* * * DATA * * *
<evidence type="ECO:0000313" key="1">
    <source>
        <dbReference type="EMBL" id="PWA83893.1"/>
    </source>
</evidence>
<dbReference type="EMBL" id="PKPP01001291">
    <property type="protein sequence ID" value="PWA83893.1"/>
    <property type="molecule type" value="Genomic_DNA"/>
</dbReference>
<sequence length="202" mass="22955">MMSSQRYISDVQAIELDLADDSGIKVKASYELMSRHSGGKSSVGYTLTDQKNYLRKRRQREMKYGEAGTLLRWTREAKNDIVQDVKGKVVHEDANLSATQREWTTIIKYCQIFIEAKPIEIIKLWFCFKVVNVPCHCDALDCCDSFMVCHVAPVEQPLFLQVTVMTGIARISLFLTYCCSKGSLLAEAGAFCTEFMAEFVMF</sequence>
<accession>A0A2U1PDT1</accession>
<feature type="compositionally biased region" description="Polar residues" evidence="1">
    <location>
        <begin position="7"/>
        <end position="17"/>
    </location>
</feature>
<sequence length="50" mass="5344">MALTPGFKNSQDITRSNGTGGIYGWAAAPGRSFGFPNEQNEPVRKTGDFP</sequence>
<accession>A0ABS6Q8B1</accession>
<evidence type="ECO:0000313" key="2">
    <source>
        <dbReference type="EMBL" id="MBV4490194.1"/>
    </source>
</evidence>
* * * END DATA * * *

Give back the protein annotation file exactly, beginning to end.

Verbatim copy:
<evidence type="ECO:0000313" key="1">
    <source>
        <dbReference type="EMBL" id="PWA83893.1"/>
    </source>
</evidence>
<dbReference type="EMBL" id="PKPP01001291">
    <property type="protein sequence ID" value="PWA83893.1"/>
    <property type="molecule type" value="Genomic_DNA"/>
</dbReference>
<sequence length="202" mass="22955">MMSSQRYISDVQAIELDLADDSGIKVKASYELMSRHSGGKSSVGYTLTDQKNYLRKRRQREMKYGEAGTLLRWTREAKNDIVQDVKGKVVHEDANLSATQREWTTIIKYCQIFIEAKPIEIIKLWFCFKVVNVPCHCDALDCCDSFMVCHVAPVEQPLFLQVTVMTGIARISLFLTYCCSKGSLLAEAGAFCTEFMAEFVMF</sequence>
<accession>A0A2U1PDT1</accession>
<feature type="compositionally biased region" description="Polar residues" evidence="1">
    <location>
        <begin position="7"/>
        <end position="17"/>
    </location>
</feature>
<sequence length="50" mass="5344">MALTPGFKNSQDITRSNGTGGIYGWAAAPGRSFGFPNEQNEPVRKTGDFP</sequence>
<accession>A0ABS6Q8B1</accession>
<evidence type="ECO:0000313" key="2">
    <source>
        <dbReference type="EMBL" id="MBV4490194.1"/>
    </source>
</evidence>